Generally, employers are required under the California Labor Code to carry workers' compensation insurance to pay for any work-related injuries to their employees. Employers who do not carry such insurance may be liable to the employee for his or her injuries, as well as for penalties and other sanctions for failing to carry workers' compensation insurance. There is an exception under the Labor Code (the "Owner Exemption") for workers who are hired by the owner or occupant of a residential dwelling to perform work that is "incidental to the ownership, maintenance, or use of the dwelling, including the care and supervision of children, or whose duties are personal and not in the course of the trade, business, or occupation of the owner or occupant." Under such circumstances, the owner is not liable to a worker for his or her injuries if the worker worked less than 52 hours or earned less than $100 from the owner in the 90 days preceding the injury.

In Heiman v. Workers' Compensation Appeals Board, the California Court of Appeal addressed who may be deemed a joint employer of an employee, and thus, also be liable for an injured employee's injuries, when the employer of an employee does not carry workers' compensation insurance, as well as who may receive the benefit of the Owner Exemption.

In Hieman, a condominium association ("Association") hired Robert P. Heiman, a property manager, ("Property Manager") as an independent contractor for the Association. The agreement between the Property Manager and the Association stated that the Property Manager shall be responsible for all labor laws, but that any employees hired to perform work for the Association will be deemed employees of the Association. The Property Manager hired an unlicensed contractor ("Contractor"), who held no workers' compensation insurance, to perform a 2-day project for the Association. An employee of the unlicensed contractor ("Injured Employee") was injured on the first day of the project.

The Court of Appeal held that the Property Manager and the Contractor are joint employers who are jointly and severally liable for workers' compensation for the Injured Employee's injuries. It also held that the Association, as the principal of the Property Manager, is liable for workers' compensation for the employee, but that the owners of the condominiums (i.e., the members of the Association), were not liable.

Under the Labor Code, one who hires a worker to perform a job for which a license is required will be deemed the employer of the worker if that worker does not hold the license required for the work. This means that the hiror of an unlicensed contractor can be held liable to that unlicensed contractor and each of the contractor's employees as if the hiror were the employer of the contractor and his/her employees. Thus, because the Property Manager had hired the Contractor to perform work for the Association that required a license, and the contractor did not hold that license, the Property Manager was deemed a joint employer with the Contractor of the Injured Employee, making the Property Manager jointly and severally liable for the injuries to the Contractor's employee.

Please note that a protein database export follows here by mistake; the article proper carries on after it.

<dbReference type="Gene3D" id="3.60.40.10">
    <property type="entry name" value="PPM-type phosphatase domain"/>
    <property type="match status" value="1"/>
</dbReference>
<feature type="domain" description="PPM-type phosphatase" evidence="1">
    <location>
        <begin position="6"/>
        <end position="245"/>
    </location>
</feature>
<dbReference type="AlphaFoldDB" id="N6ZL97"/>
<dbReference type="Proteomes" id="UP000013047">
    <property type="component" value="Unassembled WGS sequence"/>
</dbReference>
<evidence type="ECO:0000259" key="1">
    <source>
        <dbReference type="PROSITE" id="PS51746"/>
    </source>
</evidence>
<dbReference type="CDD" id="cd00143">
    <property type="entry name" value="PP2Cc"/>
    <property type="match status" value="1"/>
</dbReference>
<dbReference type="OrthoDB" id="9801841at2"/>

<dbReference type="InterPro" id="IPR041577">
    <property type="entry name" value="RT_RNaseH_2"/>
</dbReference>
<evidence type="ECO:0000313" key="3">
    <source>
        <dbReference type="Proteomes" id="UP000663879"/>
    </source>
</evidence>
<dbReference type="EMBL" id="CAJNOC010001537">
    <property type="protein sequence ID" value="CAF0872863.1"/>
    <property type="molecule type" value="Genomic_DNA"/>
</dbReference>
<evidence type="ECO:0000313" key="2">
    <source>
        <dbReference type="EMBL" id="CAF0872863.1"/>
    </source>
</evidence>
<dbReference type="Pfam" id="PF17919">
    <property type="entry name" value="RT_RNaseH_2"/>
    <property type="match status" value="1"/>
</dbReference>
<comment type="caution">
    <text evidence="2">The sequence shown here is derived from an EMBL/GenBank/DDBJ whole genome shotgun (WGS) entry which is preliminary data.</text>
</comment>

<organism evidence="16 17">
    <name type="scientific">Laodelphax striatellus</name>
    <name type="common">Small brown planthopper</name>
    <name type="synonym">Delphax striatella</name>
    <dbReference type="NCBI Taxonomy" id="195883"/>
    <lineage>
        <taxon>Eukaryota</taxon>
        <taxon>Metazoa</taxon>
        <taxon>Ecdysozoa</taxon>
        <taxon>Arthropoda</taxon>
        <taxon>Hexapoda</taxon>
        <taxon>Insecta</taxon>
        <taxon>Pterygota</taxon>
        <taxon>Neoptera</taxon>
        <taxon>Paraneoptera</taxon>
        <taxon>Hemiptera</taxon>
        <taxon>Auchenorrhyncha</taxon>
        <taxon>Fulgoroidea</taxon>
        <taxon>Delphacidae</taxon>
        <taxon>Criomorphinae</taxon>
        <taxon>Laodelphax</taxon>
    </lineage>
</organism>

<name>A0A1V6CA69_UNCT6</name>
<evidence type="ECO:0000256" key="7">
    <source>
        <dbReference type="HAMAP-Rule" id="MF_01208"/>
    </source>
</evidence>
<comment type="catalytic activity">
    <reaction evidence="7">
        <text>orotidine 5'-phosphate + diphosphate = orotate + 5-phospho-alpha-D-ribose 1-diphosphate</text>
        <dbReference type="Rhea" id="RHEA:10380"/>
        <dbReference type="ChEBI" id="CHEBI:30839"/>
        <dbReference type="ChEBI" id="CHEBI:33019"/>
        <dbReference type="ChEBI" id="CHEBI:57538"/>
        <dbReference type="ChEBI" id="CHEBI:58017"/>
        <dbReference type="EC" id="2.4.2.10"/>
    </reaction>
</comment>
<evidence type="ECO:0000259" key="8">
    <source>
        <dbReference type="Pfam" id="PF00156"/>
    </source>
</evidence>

The Property Manager had argued that he was not liable to the employee because, as the agent of the Association and the condo owners, he was entitled to the benefit of the Owner Exemption. However, the court concluded that, although California law expressly provides that an agent may accrue the liabilities of the principal, California law does not expressly entitle an agent to the defenses of his/her principal. Moreover, the Court reasoned, as the property manager of the condominium complex, the Property Manager was in the best position to ensure that the contractor held the appropriate license to perform the work and to ensure that the contractor carried the appropriate insurance for its employees. Therefore, the Property Manager could be held liable to the Injured Employee.

The Court next concluded that the Association was liable to the Injured Employee for his injuries as the principal of the Property Manager. California law provides that principals may be held liable for the authorized acts of its agents, and the Association did not dispute its agency relationship with the Property Manager.

The Association, nonetheless, argued that it should not be held liable to the Injured Employee because it was entitled to the benefit of the Owner Exemption. To qualify for this exemption, one must show that the work was "personal" in nature and not in the "course of the trade, business, profession, or occupation" of the owner. The Association, as a legal entity separate and apart from the condominium owners, was engaged in the business of providing maintenance and repairs. Thus, the work performed by the Contractor was not "personal," but, in fact, in the nature of the business of the Association. Accordingly, the Association could be held liable to the Injured Employee as the principal of the Property Manager.

Finally, the Court held that the owners of the condominiums qualified for the Owner Exemption and, thus, were not liable to the Injured Employee. The owners of the condominiums, unlike the Association and the Property Manager were not engaged in the business of providing maintenance and repairs, and the Injured Employee had not worked sufficient hours to qualify for status as an employee of the individual condominium owners.

This decision underscores the importance of ensuring that any independent contractors hired to perform work carry the appropriate licenses for the job, as well as workers' compensation insurance to protect his/her/its workers.